You can love me. There are times I am sure you will hate me. You will repeatedly become exasperated with me. You might be proud of me. You may be embarrassed because of, and by me. You will often want to protect me. Sometimes you will be scared of me.
But regardless of what else you do…
DO NOT TRUST ME because I am an alcoholic.
There are those of you battle hardened by the endless struggle with a loved one suffering from an addiction that will know this. Some of you will have been clued in by Al-Anon or Nar-Anon and are trying to accept this. But there will be a few who read this that will not believe me or think I am just being dramatic and divisive, and it is for these we should say a prayer.
Read more below the fold…
The short version of my definition of an addiction is when someone places a substance or action above all other things in life, including life itself. Many of those without addictions have a very hard time grasping this concept. Putting alcohol above the welfare of their child, shooting up despite the risk of disease and death, or selling one’s self for an intoxicated evening just does not compute. When I was actively feeding my addiction, I would lie, cheat, and steal; anything to enable my drinking habit.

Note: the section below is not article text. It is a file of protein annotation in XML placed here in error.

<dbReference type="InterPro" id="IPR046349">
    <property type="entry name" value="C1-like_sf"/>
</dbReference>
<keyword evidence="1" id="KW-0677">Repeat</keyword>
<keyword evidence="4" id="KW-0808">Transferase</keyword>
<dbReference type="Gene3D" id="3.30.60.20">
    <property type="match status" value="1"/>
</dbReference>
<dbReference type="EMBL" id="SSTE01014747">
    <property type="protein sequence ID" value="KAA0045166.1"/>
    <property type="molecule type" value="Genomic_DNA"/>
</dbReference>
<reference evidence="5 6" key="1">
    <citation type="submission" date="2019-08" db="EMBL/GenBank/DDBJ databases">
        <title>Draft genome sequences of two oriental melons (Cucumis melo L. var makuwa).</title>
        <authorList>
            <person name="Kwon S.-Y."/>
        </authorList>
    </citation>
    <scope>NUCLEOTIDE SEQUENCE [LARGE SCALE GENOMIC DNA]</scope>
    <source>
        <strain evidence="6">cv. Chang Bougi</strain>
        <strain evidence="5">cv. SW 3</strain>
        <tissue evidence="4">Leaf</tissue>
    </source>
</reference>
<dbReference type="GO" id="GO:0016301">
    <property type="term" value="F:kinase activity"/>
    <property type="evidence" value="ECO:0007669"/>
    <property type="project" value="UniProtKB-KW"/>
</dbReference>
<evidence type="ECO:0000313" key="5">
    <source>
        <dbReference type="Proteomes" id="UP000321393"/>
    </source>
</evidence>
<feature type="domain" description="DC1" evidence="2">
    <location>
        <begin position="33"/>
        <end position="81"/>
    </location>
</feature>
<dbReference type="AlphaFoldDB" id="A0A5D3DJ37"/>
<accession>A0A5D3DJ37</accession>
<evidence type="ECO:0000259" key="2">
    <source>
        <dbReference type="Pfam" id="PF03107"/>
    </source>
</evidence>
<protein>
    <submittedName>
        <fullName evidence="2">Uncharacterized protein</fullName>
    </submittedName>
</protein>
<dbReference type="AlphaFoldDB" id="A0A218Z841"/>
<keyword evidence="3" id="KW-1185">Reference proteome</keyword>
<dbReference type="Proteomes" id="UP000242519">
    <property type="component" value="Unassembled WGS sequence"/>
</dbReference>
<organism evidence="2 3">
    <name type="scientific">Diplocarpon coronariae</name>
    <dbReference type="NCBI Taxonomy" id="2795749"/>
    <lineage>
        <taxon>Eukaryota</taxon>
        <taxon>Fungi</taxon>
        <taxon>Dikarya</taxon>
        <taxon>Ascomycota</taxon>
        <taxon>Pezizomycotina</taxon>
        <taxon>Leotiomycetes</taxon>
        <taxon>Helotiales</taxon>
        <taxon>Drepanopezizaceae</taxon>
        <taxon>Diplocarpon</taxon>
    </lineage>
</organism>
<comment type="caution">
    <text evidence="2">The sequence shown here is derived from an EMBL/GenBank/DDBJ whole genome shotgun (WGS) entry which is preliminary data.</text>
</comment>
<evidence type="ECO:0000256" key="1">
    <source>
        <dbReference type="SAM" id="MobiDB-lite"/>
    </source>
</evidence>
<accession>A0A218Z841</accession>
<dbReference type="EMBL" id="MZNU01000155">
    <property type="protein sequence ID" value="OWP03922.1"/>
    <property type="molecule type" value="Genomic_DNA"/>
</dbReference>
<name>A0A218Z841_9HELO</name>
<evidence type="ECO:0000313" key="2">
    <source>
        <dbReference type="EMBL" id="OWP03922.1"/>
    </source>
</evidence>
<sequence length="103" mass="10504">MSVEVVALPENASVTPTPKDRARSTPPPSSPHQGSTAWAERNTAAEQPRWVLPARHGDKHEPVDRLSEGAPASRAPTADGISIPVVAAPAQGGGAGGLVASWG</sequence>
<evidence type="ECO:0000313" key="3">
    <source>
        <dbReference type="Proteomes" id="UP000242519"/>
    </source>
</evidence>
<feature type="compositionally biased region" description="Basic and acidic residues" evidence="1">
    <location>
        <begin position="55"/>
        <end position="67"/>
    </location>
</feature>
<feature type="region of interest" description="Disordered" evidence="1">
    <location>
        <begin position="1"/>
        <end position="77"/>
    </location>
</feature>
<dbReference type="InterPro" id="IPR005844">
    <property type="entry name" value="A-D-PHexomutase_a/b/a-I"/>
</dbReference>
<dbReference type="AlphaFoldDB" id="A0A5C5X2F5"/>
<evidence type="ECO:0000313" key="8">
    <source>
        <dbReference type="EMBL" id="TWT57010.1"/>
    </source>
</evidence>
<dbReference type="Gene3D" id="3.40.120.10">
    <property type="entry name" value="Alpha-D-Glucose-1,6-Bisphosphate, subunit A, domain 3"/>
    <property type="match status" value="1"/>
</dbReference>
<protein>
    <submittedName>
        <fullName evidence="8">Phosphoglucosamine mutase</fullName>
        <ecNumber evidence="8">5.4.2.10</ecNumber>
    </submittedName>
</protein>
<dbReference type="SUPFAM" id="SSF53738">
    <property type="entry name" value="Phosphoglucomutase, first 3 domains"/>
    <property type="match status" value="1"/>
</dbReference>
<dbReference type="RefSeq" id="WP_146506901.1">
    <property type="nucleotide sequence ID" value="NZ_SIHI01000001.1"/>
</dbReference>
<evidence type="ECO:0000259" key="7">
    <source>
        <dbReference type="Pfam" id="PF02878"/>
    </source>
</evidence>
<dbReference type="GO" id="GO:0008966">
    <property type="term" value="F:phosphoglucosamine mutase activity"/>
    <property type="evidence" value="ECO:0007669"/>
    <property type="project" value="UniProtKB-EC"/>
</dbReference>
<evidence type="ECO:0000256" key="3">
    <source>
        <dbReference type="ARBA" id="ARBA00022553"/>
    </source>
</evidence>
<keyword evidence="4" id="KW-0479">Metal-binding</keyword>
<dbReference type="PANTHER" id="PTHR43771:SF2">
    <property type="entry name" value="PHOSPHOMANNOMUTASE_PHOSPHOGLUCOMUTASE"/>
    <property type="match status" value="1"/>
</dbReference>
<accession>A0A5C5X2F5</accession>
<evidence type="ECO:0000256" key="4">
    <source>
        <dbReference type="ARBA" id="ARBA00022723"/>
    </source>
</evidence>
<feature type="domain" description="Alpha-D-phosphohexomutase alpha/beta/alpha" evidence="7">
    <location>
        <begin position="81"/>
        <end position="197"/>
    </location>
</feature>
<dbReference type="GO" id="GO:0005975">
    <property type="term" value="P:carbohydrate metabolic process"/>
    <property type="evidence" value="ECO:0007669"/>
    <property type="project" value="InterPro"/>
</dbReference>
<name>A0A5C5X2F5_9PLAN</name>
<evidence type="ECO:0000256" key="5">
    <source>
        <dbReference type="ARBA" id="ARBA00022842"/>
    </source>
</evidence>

Lying to loved ones and family members was not only easier, it also usually brought the greatest results. One thing I learned as an alcoholic was, the more they love you- the more they want and feel the need to think you are being truthful… and I took advantage of this mercilessly. Yes I did feel bad about it. In fact it made me want to drink even more so I could forget what kind of wretched creature I had become, but it never stopped me from coming back with the lies.
Remember when dealing with those with addictions love should not equal trust, friendship should not equal trust, loyalty should not equal trust, and offering help does not require trust. When dealing with those new to recovery, stick to the rule President Reagan used for the old Soviet Union: Trust but verify. As much as I hate to say it, even for those who are in long term recovery: Trust but stay alert for signs of relapse.
I know this was a horribly depressing entry, but it takes more than tough talk to get through to those exhibiting enabling behavior (wink, wink, this means you).
I know about these things, trust me… I’m an alcoholic.